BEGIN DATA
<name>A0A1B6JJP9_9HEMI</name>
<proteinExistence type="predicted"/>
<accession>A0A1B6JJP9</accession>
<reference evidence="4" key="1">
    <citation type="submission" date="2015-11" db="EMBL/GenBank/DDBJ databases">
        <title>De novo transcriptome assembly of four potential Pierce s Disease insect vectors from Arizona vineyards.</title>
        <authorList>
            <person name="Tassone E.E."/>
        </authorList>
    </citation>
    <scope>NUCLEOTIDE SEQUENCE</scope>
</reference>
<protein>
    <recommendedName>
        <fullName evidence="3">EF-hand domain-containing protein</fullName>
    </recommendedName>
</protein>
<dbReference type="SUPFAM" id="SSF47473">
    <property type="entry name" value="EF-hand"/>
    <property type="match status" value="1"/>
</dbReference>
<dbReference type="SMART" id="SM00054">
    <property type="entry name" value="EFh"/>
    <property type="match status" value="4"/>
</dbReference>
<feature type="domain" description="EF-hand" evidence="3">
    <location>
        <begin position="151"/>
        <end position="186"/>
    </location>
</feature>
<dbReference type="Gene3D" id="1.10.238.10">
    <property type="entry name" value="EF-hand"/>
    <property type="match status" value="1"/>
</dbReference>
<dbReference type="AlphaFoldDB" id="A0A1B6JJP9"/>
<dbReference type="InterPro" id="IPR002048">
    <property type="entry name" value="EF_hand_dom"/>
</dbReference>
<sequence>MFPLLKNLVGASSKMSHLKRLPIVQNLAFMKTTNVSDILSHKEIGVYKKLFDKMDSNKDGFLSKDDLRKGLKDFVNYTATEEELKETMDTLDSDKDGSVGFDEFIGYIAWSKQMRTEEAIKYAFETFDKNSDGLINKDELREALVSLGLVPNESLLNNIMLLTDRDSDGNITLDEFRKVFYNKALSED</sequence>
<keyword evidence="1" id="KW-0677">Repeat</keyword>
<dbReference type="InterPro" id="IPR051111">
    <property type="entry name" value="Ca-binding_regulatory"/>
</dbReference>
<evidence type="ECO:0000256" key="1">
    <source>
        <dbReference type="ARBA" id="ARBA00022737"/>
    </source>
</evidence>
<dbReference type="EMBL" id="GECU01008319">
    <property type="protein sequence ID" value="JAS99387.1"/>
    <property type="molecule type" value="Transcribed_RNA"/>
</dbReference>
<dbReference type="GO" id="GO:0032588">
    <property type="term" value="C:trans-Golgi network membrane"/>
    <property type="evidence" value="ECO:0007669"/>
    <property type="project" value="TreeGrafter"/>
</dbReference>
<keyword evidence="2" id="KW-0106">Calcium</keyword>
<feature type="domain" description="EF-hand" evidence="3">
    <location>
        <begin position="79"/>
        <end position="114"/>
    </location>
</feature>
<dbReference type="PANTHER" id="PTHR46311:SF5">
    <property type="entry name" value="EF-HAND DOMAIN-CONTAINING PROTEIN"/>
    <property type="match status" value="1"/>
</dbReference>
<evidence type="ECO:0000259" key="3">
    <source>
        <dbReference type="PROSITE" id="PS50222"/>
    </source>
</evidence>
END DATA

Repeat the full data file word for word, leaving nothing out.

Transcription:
<name>A0A1B6JJP9_9HEMI</name>
<proteinExistence type="predicted"/>
<accession>A0A1B6JJP9</accession>
<reference evidence="4" key="1">
    <citation type="submission" date="2015-11" db="EMBL/GenBank/DDBJ databases">
        <title>De novo transcriptome assembly of four potential Pierce s Disease insect vectors from Arizona vineyards.</title>
        <authorList>
            <person name="Tassone E.E."/>
        </authorList>
    </citation>
    <scope>NUCLEOTIDE SEQUENCE</scope>
</reference>
<protein>
    <recommendedName>
        <fullName evidence="3">EF-hand domain-containing protein</fullName>
    </recommendedName>
</protein>
<dbReference type="SUPFAM" id="SSF47473">
    <property type="entry name" value="EF-hand"/>
    <property type="match status" value="1"/>
</dbReference>
<dbReference type="SMART" id="SM00054">
    <property type="entry name" value="EFh"/>
    <property type="match status" value="4"/>
</dbReference>
<feature type="domain" description="EF-hand" evidence="3">
    <location>
        <begin position="151"/>
        <end position="186"/>
    </location>
</feature>
<dbReference type="Gene3D" id="1.10.238.10">
    <property type="entry name" value="EF-hand"/>
    <property type="match status" value="1"/>
</dbReference>
<dbReference type="AlphaFoldDB" id="A0A1B6JJP9"/>
<dbReference type="InterPro" id="IPR002048">
    <property type="entry name" value="EF_hand_dom"/>
</dbReference>
<sequence>MFPLLKNLVGASSKMSHLKRLPIVQNLAFMKTTNVSDILSHKEIGVYKKLFDKMDSNKDGFLSKDDLRKGLKDFVNYTATEEELKETMDTLDSDKDGSVGFDEFIGYIAWSKQMRTEEAIKYAFETFDKNSDGLINKDELREALVSLGLVPNESLLNNIMLLTDRDSDGNITLDEFRKVFYNKALSED</sequence>
<keyword evidence="1" id="KW-0677">Repeat</keyword>
<dbReference type="InterPro" id="IPR051111">
    <property type="entry name" value="Ca-binding_regulatory"/>
</dbReference>
<evidence type="ECO:0000256" key="1">
    <source>
        <dbReference type="ARBA" id="ARBA00022737"/>
    </source>
</evidence>
<dbReference type="EMBL" id="GECU01008319">
    <property type="protein sequence ID" value="JAS99387.1"/>
    <property type="molecule type" value="Transcribed_RNA"/>
</dbReference>
<dbReference type="GO" id="GO:0032588">
    <property type="term" value="C:trans-Golgi network membrane"/>
    <property type="evidence" value="ECO:0007669"/>
    <property type="project" value="TreeGrafter"/>
</dbReference>
<keyword evidence="2" id="KW-0106">Calcium</keyword>
<feature type="domain" description="EF-hand" evidence="3">
    <location>
        <begin position="79"/>
        <end position="114"/>
    </location>
</feature>
<dbReference type="PANTHER" id="PTHR46311:SF5">
    <property type="entry name" value="EF-HAND DOMAIN-CONTAINING PROTEIN"/>
    <property type="match status" value="1"/>
</dbReference>
<evidence type="ECO:0000259" key="3">
    <source>
        <dbReference type="PROSITE" id="PS50222"/>
    </source>
</evidence>